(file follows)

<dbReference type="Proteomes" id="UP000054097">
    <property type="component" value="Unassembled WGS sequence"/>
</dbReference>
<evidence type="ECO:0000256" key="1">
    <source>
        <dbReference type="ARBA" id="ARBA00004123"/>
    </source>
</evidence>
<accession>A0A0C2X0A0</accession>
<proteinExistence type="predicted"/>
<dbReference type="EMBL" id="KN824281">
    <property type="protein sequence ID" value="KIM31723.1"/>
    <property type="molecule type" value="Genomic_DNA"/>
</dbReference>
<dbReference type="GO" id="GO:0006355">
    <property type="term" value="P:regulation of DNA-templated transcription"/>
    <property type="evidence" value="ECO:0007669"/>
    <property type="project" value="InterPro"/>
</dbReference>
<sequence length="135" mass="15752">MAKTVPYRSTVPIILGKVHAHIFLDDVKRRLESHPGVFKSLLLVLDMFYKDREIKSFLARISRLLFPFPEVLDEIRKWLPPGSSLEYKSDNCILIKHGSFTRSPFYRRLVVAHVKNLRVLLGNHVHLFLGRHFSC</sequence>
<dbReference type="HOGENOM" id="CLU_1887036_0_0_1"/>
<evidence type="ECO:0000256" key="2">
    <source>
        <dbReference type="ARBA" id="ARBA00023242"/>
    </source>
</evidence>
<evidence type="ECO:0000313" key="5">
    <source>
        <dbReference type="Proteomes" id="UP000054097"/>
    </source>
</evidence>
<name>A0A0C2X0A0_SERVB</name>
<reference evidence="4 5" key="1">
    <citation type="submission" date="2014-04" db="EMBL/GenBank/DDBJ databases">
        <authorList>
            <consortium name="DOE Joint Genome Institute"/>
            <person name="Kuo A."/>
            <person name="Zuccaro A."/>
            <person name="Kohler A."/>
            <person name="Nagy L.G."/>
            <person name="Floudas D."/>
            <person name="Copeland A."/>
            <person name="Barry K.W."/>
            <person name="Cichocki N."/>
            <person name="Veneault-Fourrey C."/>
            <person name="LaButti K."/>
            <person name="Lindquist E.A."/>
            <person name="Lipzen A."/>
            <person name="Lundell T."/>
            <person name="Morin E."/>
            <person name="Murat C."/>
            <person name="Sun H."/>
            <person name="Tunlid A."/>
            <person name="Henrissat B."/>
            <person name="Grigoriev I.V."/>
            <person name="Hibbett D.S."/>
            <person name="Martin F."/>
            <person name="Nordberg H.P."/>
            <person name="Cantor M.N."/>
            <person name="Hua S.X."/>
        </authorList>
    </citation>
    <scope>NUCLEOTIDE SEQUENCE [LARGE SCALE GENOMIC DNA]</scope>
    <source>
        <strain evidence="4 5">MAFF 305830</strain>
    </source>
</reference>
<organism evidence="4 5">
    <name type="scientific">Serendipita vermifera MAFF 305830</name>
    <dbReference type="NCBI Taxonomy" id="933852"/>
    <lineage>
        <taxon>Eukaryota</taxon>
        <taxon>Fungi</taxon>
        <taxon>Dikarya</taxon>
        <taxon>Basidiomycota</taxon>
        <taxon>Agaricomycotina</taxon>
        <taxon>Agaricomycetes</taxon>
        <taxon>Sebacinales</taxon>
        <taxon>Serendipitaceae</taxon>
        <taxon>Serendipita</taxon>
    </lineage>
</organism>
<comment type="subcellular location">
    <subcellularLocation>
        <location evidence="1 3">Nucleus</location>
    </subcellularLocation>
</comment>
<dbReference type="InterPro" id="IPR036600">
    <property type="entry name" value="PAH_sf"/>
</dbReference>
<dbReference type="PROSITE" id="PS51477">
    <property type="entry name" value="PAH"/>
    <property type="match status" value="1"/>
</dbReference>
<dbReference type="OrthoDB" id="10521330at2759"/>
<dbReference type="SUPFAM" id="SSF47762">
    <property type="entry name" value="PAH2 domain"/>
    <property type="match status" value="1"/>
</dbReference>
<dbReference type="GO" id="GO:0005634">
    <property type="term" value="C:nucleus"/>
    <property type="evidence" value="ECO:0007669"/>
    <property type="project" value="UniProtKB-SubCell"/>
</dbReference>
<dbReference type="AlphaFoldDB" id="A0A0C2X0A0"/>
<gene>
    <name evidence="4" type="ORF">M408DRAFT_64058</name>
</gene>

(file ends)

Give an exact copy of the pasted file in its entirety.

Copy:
<dbReference type="Proteomes" id="UP000054097">
    <property type="component" value="Unassembled WGS sequence"/>
</dbReference>
<evidence type="ECO:0000256" key="1">
    <source>
        <dbReference type="ARBA" id="ARBA00004123"/>
    </source>
</evidence>
<accession>A0A0C2X0A0</accession>
<proteinExistence type="predicted"/>
<dbReference type="EMBL" id="KN824281">
    <property type="protein sequence ID" value="KIM31723.1"/>
    <property type="molecule type" value="Genomic_DNA"/>
</dbReference>
<dbReference type="GO" id="GO:0006355">
    <property type="term" value="P:regulation of DNA-templated transcription"/>
    <property type="evidence" value="ECO:0007669"/>
    <property type="project" value="InterPro"/>
</dbReference>
<sequence length="135" mass="15752">MAKTVPYRSTVPIILGKVHAHIFLDDVKRRLESHPGVFKSLLLVLDMFYKDREIKSFLARISRLLFPFPEVLDEIRKWLPPGSSLEYKSDNCILIKHGSFTRSPFYRRLVVAHVKNLRVLLGNHVHLFLGRHFSC</sequence>
<dbReference type="HOGENOM" id="CLU_1887036_0_0_1"/>
<evidence type="ECO:0000256" key="2">
    <source>
        <dbReference type="ARBA" id="ARBA00023242"/>
    </source>
</evidence>
<evidence type="ECO:0000313" key="5">
    <source>
        <dbReference type="Proteomes" id="UP000054097"/>
    </source>
</evidence>
<name>A0A0C2X0A0_SERVB</name>
<reference evidence="4 5" key="1">
    <citation type="submission" date="2014-04" db="EMBL/GenBank/DDBJ databases">
        <authorList>
            <consortium name="DOE Joint Genome Institute"/>
            <person name="Kuo A."/>
            <person name="Zuccaro A."/>
            <person name="Kohler A."/>
            <person name="Nagy L.G."/>
            <person name="Floudas D."/>
            <person name="Copeland A."/>
            <person name="Barry K.W."/>
            <person name="Cichocki N."/>
            <person name="Veneault-Fourrey C."/>
            <person name="LaButti K."/>
            <person name="Lindquist E.A."/>
            <person name="Lipzen A."/>
            <person name="Lundell T."/>
            <person name="Morin E."/>
            <person name="Murat C."/>
            <person name="Sun H."/>
            <person name="Tunlid A."/>
            <person name="Henrissat B."/>
            <person name="Grigoriev I.V."/>
            <person name="Hibbett D.S."/>
            <person name="Martin F."/>
            <person name="Nordberg H.P."/>
            <person name="Cantor M.N."/>
            <person name="Hua S.X."/>
        </authorList>
    </citation>
    <scope>NUCLEOTIDE SEQUENCE [LARGE SCALE GENOMIC DNA]</scope>
    <source>
        <strain evidence="4 5">MAFF 305830</strain>
    </source>
</reference>
<organism evidence="4 5">
    <name type="scientific">Serendipita vermifera MAFF 305830</name>
    <dbReference type="NCBI Taxonomy" id="933852"/>
    <lineage>
        <taxon>Eukaryota</taxon>
        <taxon>Fungi</taxon>
        <taxon>Dikarya</taxon>
        <taxon>Basidiomycota</taxon>
        <taxon>Agaricomycotina</taxon>
        <taxon>Agaricomycetes</taxon>
        <taxon>Sebacinales</taxon>
        <taxon>Serendipitaceae</taxon>
        <taxon>Serendipita</taxon>
    </lineage>
</organism>
<comment type="subcellular location">
    <subcellularLocation>
        <location evidence="1 3">Nucleus</location>
    </subcellularLocation>
</comment>
<dbReference type="InterPro" id="IPR036600">
    <property type="entry name" value="PAH_sf"/>
</dbReference>
<dbReference type="PROSITE" id="PS51477">
    <property type="entry name" value="PAH"/>
    <property type="match status" value="1"/>
</dbReference>
<dbReference type="OrthoDB" id="10521330at2759"/>
<dbReference type="SUPFAM" id="SSF47762">
    <property type="entry name" value="PAH2 domain"/>
    <property type="match status" value="1"/>
</dbReference>
<dbReference type="GO" id="GO:0005634">
    <property type="term" value="C:nucleus"/>
    <property type="evidence" value="ECO:0007669"/>
    <property type="project" value="UniProtKB-SubCell"/>
</dbReference>
<dbReference type="AlphaFoldDB" id="A0A0C2X0A0"/>
<gene>
    <name evidence="4" type="ORF">M408DRAFT_64058</name>
</gene>